Date of Conferral







Susan Rarick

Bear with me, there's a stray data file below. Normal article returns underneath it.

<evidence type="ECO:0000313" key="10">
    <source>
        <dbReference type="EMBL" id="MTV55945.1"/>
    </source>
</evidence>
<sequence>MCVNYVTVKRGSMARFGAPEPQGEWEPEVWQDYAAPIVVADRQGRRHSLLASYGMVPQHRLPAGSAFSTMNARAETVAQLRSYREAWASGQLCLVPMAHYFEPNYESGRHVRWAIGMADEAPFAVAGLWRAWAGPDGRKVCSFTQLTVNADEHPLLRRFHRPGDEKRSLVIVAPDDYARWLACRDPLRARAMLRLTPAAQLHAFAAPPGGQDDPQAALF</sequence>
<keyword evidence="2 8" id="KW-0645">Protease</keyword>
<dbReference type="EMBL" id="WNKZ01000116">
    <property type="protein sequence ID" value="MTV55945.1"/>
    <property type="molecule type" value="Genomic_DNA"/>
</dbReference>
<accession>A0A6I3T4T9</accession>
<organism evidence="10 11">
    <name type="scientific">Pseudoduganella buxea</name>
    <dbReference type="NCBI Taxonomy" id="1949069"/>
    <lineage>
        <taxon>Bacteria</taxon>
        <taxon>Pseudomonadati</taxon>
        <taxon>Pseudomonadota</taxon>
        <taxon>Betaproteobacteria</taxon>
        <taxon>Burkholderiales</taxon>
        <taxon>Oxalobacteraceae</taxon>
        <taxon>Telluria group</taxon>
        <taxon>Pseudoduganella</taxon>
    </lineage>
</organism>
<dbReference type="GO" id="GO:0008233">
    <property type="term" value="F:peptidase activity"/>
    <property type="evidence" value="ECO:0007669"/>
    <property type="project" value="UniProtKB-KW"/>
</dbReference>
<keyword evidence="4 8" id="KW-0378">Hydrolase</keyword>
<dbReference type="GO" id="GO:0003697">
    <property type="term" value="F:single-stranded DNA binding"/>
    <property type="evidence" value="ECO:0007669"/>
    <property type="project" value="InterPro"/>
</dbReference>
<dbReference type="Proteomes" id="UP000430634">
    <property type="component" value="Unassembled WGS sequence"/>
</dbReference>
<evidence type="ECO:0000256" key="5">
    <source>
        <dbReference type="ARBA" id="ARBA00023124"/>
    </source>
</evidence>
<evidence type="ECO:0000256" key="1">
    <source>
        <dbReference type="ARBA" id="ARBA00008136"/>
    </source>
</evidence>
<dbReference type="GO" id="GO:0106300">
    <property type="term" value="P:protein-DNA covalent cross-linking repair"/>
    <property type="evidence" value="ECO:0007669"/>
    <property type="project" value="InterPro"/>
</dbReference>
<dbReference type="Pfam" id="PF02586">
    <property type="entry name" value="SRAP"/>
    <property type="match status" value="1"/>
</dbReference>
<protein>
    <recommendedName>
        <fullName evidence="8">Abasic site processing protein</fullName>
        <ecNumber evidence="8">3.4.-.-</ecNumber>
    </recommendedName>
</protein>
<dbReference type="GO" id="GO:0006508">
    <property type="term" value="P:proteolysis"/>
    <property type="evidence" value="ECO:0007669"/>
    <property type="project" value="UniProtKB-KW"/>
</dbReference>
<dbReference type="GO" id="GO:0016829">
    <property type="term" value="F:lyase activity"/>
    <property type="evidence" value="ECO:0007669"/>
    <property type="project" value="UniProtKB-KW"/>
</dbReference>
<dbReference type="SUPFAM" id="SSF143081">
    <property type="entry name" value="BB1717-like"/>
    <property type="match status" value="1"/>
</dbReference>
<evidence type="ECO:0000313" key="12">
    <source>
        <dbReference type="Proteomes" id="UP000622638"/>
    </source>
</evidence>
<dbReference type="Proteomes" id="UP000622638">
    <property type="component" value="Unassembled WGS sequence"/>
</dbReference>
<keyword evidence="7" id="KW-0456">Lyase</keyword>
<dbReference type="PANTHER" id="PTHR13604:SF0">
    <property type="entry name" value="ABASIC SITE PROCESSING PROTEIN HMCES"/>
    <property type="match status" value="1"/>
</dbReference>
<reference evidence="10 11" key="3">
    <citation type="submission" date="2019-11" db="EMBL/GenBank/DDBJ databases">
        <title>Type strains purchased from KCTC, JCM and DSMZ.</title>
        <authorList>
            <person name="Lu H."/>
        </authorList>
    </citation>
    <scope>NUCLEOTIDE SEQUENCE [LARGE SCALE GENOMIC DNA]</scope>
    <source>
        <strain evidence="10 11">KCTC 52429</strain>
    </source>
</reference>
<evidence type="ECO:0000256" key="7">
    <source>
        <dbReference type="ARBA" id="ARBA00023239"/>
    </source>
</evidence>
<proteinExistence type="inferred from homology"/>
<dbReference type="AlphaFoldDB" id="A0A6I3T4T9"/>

Researchers have written extensively on many facets of supervision in the counseling profession, including the supervisee benefits associated with a strong supervisory working alliance. While the majority of studies have focused on the working alliance in academic settings with student trainees, there has been a lack of research exploring the role of the supervisory working alliance in workplace settings, where supervision can be different from supervision offered in a university clinic or counseling center. Employee job dissatisfaction has been a problem identified within the mental health workforce. Researchers have identified effective supervision as a mediating factor. The purpose of this study was to evaluate the relationship between the theoretical construct of the supervisory working alliance and job satisfaction. This multiple regression study included 250 workers who were providing direct services to persons with severe mental illness or severe emotional and behavioral disorders. Results yielded a significant relationship between the supervisees' perception of the supervisory working alliance, as measured by the Supervisory Working Alliance Inventory, and job satisfaction, as measured by the Job Satisfaction Survey. Specifically, participants who rated the supervisory working alliance higher were also more likely to report higher levels of job satisfaction. The implications for social change include knowledge useful for educators, trainers, supervisors, and supervisees seeking to promote positive outcomes of workers and clients in community mental health settings. Low job satisfaction leads to generally poorer client outcomes. The ability to understand the supervisory working alliance's influence on job satisfaction is beneficial to advancing the treatment for persons with chronic mental illness.